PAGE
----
How to Win Internal Buy-In for an LSA Budget
Before implementing an LSA, internal stakeholders will want to ensure the program is worth it. Here's how to convince them.
Employees today want more flexibility than ever, and lifestyle spending accounts (LSAs) are the ultimate tool for providing that. An LSA is a powerful way to improve retention and recruitment while boosting employee wellness, happiness, and engagement.
LSAs frequently boost engagement with benefits programs by offering employees more freedom to tailor their benefits to their personal preferences. Today, more candidates are evaluating potential employers for their flexible policies, wellness support, and inclusivity.
But LSA programs are still often met with resistance from senior leadership because they are a fairly new perk in the market. To receive support and budget buy-in, you’ll need to highlight the long-term benefits of an LSA. Below are a few steps your team can take to win buy-in for a new LSA program.
Not everyone may be familiar with an LSA program, and your team may need to highlight exactly what it is. A lifestyle spending account is a non-salaried allowance that can be used according to an employee’s personal preferences. Unlike flexible spending accounts (FSAs) and health savings accounts (HSAs), LSAs are fully funded by the employer and considered taxable income when spent.
Employers can outline a set of parameters for their lifestyle spending account, including what it’s called, spending categories, eligibility rules, and the contribution amount and cadence. Employers can even decide if funds expire at the end of each month, or if they will roll over so employees can purchase big-ticket items at the end of the year.
Once the team is clear on the definition, you’ll need to highlight the key benefits of LSA programs:
To combat the Great Resignation, many companies have reassessed their recruitment and retention strategies. Now, organizations must offer a culture built on employee engagement, flexibility, and work-life balance to improve recruitment and retention. Making employees feel cared for increases retention rates and ensures that you’re attracting top talent in today’s competitive market.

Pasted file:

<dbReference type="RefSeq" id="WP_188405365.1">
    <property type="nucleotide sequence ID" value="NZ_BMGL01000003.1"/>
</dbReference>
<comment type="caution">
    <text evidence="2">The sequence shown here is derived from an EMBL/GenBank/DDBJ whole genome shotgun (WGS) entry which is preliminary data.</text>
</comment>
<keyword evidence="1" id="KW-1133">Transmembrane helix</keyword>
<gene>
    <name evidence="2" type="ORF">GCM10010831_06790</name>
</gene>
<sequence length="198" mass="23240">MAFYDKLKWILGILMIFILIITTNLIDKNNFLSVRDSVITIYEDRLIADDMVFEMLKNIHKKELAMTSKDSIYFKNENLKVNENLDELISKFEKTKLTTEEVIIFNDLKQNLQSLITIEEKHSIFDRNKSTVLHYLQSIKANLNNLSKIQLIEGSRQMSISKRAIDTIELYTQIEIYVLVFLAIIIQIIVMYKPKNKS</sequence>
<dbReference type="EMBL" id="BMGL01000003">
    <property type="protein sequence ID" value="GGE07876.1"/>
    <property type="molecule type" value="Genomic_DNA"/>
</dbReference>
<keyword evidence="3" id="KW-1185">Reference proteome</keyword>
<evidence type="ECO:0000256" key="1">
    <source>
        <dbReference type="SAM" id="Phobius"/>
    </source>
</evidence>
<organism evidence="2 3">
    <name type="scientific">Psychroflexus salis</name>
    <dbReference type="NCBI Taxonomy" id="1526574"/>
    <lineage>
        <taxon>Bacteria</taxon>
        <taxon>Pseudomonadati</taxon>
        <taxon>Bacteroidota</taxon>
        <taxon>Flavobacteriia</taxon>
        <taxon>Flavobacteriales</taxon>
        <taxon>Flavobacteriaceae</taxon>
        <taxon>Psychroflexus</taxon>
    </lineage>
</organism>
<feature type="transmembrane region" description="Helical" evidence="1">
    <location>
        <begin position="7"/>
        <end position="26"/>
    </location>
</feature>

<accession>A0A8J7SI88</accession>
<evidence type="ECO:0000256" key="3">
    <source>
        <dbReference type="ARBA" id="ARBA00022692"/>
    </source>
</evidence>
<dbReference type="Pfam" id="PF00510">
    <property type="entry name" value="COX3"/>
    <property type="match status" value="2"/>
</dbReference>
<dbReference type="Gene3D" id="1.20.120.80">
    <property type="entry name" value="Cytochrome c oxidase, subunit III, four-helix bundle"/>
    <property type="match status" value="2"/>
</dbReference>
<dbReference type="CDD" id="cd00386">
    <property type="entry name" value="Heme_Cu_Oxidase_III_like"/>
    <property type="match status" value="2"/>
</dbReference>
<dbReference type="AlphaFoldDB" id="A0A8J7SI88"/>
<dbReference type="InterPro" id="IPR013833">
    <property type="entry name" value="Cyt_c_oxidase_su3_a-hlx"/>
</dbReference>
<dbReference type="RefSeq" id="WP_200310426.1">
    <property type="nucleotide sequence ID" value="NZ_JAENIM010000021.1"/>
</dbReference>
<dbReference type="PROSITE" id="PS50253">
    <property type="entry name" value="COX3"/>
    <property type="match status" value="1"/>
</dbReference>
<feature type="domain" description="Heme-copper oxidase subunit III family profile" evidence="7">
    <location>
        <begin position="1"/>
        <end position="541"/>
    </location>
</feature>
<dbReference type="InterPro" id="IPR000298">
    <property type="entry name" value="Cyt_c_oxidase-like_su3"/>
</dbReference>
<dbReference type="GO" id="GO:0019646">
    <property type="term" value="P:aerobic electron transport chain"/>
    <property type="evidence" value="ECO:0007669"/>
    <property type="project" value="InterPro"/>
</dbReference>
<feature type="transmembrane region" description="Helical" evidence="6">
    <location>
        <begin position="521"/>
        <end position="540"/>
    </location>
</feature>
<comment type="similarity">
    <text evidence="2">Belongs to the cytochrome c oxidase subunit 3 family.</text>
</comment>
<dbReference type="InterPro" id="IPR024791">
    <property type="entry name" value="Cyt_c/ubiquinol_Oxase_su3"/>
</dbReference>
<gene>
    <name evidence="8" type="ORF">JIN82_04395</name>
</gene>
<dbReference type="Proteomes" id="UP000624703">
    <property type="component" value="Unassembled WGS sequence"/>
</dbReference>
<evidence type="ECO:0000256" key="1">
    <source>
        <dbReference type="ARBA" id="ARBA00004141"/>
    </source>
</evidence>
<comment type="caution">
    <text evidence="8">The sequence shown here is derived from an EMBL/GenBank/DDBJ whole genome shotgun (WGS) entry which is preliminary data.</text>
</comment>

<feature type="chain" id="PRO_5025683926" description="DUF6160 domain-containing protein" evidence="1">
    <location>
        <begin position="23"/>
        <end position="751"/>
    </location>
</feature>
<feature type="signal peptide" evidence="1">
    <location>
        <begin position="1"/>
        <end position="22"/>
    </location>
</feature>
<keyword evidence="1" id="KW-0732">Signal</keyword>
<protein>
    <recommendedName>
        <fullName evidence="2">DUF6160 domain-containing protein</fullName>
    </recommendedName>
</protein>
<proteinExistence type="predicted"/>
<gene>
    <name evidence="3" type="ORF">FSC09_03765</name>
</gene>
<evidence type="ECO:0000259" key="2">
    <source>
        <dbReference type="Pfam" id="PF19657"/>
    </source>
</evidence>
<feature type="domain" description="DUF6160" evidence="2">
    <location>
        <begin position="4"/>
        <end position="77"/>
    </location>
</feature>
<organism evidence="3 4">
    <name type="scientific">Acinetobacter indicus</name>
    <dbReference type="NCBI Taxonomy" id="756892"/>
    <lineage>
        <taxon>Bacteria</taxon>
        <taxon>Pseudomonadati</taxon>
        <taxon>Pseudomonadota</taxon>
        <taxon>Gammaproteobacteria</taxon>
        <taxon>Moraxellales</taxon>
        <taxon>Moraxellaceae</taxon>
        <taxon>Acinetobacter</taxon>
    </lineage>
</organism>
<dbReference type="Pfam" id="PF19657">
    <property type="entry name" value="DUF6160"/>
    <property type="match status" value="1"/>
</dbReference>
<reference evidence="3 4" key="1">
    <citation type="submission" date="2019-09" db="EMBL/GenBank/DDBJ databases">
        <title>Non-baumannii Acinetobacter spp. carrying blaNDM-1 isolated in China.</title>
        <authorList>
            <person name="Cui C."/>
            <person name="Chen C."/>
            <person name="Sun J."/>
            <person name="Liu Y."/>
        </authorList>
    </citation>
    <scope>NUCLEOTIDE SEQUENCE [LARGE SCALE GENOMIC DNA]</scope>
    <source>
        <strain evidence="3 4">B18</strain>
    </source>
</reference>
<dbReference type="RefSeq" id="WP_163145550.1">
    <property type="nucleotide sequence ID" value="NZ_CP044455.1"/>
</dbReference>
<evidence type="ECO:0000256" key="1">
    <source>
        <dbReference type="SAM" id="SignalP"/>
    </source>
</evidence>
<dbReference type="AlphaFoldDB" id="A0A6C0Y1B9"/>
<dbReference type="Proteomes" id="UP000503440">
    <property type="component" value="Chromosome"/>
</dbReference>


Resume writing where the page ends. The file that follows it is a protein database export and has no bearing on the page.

To receive buy-in for an LSA program, highlight statistics that demonstrate how wellness support can improve recruitment. For example, Virgin HealthMiles/Workforce Magazine found that 87% of employees today consider health and wellness programs when choosing an employer. These numbers are even higher for Gen Z and Millennial respondents, with over 50% citing such benefits as a deciding factor.
Many employees also leave jobs for mental health reasons. Mind Share Partners’ 2021 Mental Health at Work Report found that 68% of Millennials (50% in 2019) and 81% of Gen Zers (75% in 2019) have left roles for mental health reasons. 91% of respondents believed that companies should support mental health, up from 86% in 2019.
Over the past few years, there has been a massive shift in how people think about work and its role in their lives. Make a case to senior leadership that emphasizes why mental health and wellness support is crucial to attracting and retaining top talent.
Some companies may have limits on how much remote work or schedule flexibility they can offer due to the nature of their business, especially in industries such as manufacturing, construction, health care, or education. Even when there are limits to workplace flexibility, you can still create a positive culture through easy-to-use and personalized benefits programs.
Building an LSA is ultimately about offering employees more choice and flexibility to increase the program’s usage and create employee goodwill. Pillars like food and groceries, wellness, mental health, and home office supplies can give your employees exactly what they need to streamline their workdays.